Howlround’s Lily Janiak recently wrote a wonderful essay regarding one of my favorite plays of all time, Sam Shepard’s Buried Child. She uses a recent production at the Magic Theatre in San Francisco as a jumping off point, going into discussions regarding how this piece of theatre allowed her insight into her southern roots in a way which she had not thought possible before. What struck her upon first reading the play in high school was the manner of speech the characters used, especially Dodge. Janiak notes that throughout her upbringing, she was taught that “the best way to speak is to give your listener as little of yourself as possible, to not inflict yourself upon the world and to expect nothing in return.” I love this play dearly, and yet I have never heard it’s language (or any of Shepard’s language, for that matter) described as eloquently or accurately as I did in this passage. A trap that many can easily fall into while playing Shepard’s word is to assume that his characters and brutal, awful people with little to no emotional depth within them. However, as Janiak beautifully notes, this could not be further from the case. Rather, his characters act the way they do due to a remarkable inability to express themselves and their deep emotional lives in any other way.
Unfortunately, however, Janiak’s remarks regarding the recent production at the Magic did not exactly indicate a glowing review. Rather, there is a suggestion that the theatre has lost touch with the reasons that Shepard had so many of his plays premiere there. Janiak observes that the Loretta Greco’s direction is “out of touch with Shepard’s aesthetic,” while Rod Gnapp’s Dodge “anticipates his lines, many of his finely crafted responses greased and ready for launch seconds before they leave his lips.”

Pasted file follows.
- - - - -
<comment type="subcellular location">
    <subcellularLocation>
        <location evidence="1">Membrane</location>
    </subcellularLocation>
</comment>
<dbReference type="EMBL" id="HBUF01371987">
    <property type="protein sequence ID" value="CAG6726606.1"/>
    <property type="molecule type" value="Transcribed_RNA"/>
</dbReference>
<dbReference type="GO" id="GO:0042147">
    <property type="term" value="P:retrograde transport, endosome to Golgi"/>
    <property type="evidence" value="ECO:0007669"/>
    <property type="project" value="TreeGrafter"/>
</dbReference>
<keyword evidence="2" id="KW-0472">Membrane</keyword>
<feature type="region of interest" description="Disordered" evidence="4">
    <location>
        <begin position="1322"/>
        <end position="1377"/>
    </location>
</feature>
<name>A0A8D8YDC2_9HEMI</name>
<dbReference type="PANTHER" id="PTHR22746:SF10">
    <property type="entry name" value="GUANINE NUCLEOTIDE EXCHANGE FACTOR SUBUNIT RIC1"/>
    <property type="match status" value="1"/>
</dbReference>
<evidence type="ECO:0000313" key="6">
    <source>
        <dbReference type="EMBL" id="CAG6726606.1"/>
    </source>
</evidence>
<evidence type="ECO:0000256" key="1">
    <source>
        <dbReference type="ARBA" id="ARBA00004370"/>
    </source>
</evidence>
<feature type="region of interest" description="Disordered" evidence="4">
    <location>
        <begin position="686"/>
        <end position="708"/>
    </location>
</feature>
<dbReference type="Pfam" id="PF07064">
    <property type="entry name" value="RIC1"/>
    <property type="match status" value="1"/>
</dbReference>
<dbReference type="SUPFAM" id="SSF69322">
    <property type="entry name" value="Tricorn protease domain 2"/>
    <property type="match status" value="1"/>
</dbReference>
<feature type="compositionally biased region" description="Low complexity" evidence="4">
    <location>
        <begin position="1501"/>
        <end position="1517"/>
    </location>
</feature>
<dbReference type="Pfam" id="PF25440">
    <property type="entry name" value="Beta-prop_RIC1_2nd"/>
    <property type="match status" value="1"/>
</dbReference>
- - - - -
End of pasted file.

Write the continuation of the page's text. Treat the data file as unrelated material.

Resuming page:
While this is disappointing to hear, I still know that Shepard’s work is not only completely relevant, but also incredibly potent and effective to theatergoers even to this day. The recent College of Fine Arts productions of Buried Child and Shepard’s early work Back Bog Beast Bait are testaments to this. It is also important to note that the America in which Shepard wrote this piece in 1978 is a distinctly different place than it is today. This does not mean, however, that comparisons cannot be made. When Ms. Janiak remarks that “no drama since has so perfectly captured the way our ideals about family, religion and community have failed us and we them,” she is encapsulating in a single sentence why this piece of theatre is so important still today. While on the campaign trail in 2008 in San Francisco, then-presidential hopeful Barack Obama landed in hot water when he described certain people in “a lot of small towns in the midwest” who, scared of impending change in this country, “cling to guns or religion” in order to maintain some degree of power in their lives. While his statement may have lacked tact, at the very least Obama was describing the people in Buried Child, specifically Dodge, rather accurately. A case could even be made that one of these people Obama speaks of appears at least once in every Shepard play, whether as a central character or a secondary one. These people see a rapidly changing America around them, and they do not know what to do. Everything they once thought of as a sure thing is being pulled out from under them, and what do they do? Sure, some of them cling to guns and religion. Others may look fondly into the past while refusing to acknowledge the present or future, as many of Shepard’s characters do. What is important to note, however, is that while his plays are often wildly funny, Shepard never approaches these people with an idea of mockery in his head. Rather, he presents them to the world with an air of empathy, which is why, in my opinion, he is one of the most important American dramatists of all time.